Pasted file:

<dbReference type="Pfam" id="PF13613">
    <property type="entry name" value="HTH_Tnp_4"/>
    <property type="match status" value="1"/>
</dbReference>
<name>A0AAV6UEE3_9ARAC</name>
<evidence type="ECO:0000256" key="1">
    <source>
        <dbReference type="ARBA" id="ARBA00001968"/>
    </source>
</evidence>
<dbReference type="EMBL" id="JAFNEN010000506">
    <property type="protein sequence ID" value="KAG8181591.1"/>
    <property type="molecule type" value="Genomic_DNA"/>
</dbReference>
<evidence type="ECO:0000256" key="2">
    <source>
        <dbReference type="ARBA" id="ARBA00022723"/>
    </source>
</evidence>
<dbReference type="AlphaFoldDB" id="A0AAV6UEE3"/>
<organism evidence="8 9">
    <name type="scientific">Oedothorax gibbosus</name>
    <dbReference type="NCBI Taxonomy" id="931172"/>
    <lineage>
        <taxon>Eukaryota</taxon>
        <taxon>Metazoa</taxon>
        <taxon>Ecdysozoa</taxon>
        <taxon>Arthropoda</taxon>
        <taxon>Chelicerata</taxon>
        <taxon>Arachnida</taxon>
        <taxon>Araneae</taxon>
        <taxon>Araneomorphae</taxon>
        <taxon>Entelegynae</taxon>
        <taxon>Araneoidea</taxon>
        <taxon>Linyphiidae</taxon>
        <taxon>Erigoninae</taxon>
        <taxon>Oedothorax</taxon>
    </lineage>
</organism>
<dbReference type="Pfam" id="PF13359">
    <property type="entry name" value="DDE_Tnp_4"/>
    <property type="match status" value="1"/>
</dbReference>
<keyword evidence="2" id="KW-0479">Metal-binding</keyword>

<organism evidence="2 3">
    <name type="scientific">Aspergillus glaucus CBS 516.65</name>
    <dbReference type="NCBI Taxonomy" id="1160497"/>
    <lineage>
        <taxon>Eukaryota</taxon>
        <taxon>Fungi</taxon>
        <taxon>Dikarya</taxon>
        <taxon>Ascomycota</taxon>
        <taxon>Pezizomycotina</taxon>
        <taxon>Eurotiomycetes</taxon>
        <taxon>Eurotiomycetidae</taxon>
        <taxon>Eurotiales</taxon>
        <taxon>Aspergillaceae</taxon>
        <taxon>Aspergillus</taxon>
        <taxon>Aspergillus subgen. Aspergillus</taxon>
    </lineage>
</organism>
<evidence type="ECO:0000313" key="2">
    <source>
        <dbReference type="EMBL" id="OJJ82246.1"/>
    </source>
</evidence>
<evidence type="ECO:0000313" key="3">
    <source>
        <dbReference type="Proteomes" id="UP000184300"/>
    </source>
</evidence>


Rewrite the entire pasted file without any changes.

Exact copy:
<dbReference type="Pfam" id="PF13613">
    <property type="entry name" value="HTH_Tnp_4"/>
    <property type="match status" value="1"/>
</dbReference>
<name>A0AAV6UEE3_9ARAC</name>
<evidence type="ECO:0000256" key="1">
    <source>
        <dbReference type="ARBA" id="ARBA00001968"/>
    </source>
</evidence>
<dbReference type="EMBL" id="JAFNEN010000506">
    <property type="protein sequence ID" value="KAG8181591.1"/>
    <property type="molecule type" value="Genomic_DNA"/>
</dbReference>
<evidence type="ECO:0000256" key="2">
    <source>
        <dbReference type="ARBA" id="ARBA00022723"/>
    </source>
</evidence>
<dbReference type="AlphaFoldDB" id="A0AAV6UEE3"/>
<organism evidence="8 9">
    <name type="scientific">Oedothorax gibbosus</name>
    <dbReference type="NCBI Taxonomy" id="931172"/>
    <lineage>
        <taxon>Eukaryota</taxon>
        <taxon>Metazoa</taxon>
        <taxon>Ecdysozoa</taxon>
        <taxon>Arthropoda</taxon>
        <taxon>Chelicerata</taxon>
        <taxon>Arachnida</taxon>
        <taxon>Araneae</taxon>
        <taxon>Araneomorphae</taxon>
        <taxon>Entelegynae</taxon>
        <taxon>Araneoidea</taxon>
        <taxon>Linyphiidae</taxon>
        <taxon>Erigoninae</taxon>
        <taxon>Oedothorax</taxon>
    </lineage>
</organism>
<dbReference type="Pfam" id="PF13359">
    <property type="entry name" value="DDE_Tnp_4"/>
    <property type="match status" value="1"/>
</dbReference>
<keyword evidence="2" id="KW-0479">Metal-binding</keyword>

<organism evidence="2 3">
    <name type="scientific">Aspergillus glaucus CBS 516.65</name>
    <dbReference type="NCBI Taxonomy" id="1160497"/>
    <lineage>
        <taxon>Eukaryota</taxon>
        <taxon>Fungi</taxon>
        <taxon>Dikarya</taxon>
        <taxon>Ascomycota</taxon>
        <taxon>Pezizomycotina</taxon>
        <taxon>Eurotiomycetes</taxon>
        <taxon>Eurotiomycetidae</taxon>
        <taxon>Eurotiales</taxon>
        <taxon>Aspergillaceae</taxon>
        <taxon>Aspergillus</taxon>
        <taxon>Aspergillus subgen. Aspergillus</taxon>
    </lineage>
</organism>
<evidence type="ECO:0000313" key="2">
    <source>
        <dbReference type="EMBL" id="OJJ82246.1"/>
    </source>
</evidence>
<evidence type="ECO:0000313" key="3">
    <source>
        <dbReference type="Proteomes" id="UP000184300"/>
    </source>
</evidence>